In a minority of Councils there are all-out elections every four years. This is the case in London, and last year on the same day as the General Election the 32 London boroughs held elections, usually for three councillors in each of their wards. Electors are told they can vote with crosses for up to three candidates that are listed alphabetically by surname.
Most of the parties nominated three candidates in each ward and encouraged their supporters to use all three of their votes for their listed candidates. No party campaigned on the principle that voters can and should vote for candidates from different parties on the same ballot paper. However, although no party made this suggestion, thousands of voters across London made the decision to split their votes for candidates for two or even three parties.
In my own ward of West Hampstead in the London Borough of Camden voters had to make a single choice for their preferred MP, but on the same day and within seconds of completing their ballot in the parliamentary election, many voted for a "pick and mix" slate of Council candidates. In West Hampstead our Liberal Democrat campaign managed to secure 1,316 supporters who voted for the three Lib Dem candidates. But the counting of the Council election voting papers then went into the more complex procedure of counting the split ballots, where voters had decided to vote for a combination of candidates (or only one or two) which did not match the party slates.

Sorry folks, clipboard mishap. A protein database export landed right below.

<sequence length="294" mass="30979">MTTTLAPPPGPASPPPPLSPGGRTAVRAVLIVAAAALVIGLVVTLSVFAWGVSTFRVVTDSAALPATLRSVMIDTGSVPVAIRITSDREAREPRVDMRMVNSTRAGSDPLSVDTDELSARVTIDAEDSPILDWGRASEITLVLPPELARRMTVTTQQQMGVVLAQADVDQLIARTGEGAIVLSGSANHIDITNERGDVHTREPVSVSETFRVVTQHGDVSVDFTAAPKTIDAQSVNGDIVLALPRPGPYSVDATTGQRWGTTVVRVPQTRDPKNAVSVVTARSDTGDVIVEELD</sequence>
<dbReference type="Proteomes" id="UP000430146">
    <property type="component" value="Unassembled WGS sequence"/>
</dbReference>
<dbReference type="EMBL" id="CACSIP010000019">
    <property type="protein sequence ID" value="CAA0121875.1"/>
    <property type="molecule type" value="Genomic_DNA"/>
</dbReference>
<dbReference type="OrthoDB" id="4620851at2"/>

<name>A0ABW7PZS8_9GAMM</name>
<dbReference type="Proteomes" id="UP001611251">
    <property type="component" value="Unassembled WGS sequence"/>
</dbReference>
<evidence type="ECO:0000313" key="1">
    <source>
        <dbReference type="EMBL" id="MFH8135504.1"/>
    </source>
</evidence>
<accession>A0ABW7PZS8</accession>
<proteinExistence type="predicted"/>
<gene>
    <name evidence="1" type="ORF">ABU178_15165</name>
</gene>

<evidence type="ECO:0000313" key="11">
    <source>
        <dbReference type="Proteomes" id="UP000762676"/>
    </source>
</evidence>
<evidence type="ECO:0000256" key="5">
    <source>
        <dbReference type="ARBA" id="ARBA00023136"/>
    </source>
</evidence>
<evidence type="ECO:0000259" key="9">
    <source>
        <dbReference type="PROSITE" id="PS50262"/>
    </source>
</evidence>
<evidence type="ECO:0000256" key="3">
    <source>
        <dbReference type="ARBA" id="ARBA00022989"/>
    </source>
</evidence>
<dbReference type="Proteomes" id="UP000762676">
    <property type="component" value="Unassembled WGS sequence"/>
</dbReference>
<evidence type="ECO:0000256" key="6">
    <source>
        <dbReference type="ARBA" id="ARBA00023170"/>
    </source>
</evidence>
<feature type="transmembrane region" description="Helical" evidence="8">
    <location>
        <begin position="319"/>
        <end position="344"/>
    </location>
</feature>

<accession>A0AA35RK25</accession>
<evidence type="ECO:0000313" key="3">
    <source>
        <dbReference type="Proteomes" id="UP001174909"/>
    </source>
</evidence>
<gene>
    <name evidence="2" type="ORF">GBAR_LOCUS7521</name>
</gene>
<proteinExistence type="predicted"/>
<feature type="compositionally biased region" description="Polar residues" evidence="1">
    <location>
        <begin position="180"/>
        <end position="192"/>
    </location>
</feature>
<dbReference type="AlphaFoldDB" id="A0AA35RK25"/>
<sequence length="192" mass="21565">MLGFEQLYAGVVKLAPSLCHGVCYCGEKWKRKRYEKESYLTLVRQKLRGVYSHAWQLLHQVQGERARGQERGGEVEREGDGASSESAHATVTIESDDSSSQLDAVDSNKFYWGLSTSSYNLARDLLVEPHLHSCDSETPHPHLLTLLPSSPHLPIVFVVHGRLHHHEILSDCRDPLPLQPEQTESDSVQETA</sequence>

On the split ballots I received an additional 745 votes which placed me at the top of the poll with 2,061. But that means around 36% of those who voted for me also voted for a candidate from another party. And don't forget this was at a time when every party was saying "only vote for us". No one was advocating splitting votes. No one mentioned this in conversations on doorsteps or in campaign leaflets. This was the electors making their own sophisticated judgements about the mix of parties they preferred.
I think this demonstrates there is a clear appetite for voters to choose to vote preferentially for candidates from different parties. Just think what would happen when candidates in an AV election had to reach out to attract "2nd preference" votes from other parties' supporters.
The appetite for preferential voting is already there and it's about time the politicians learned a lesson from the voters.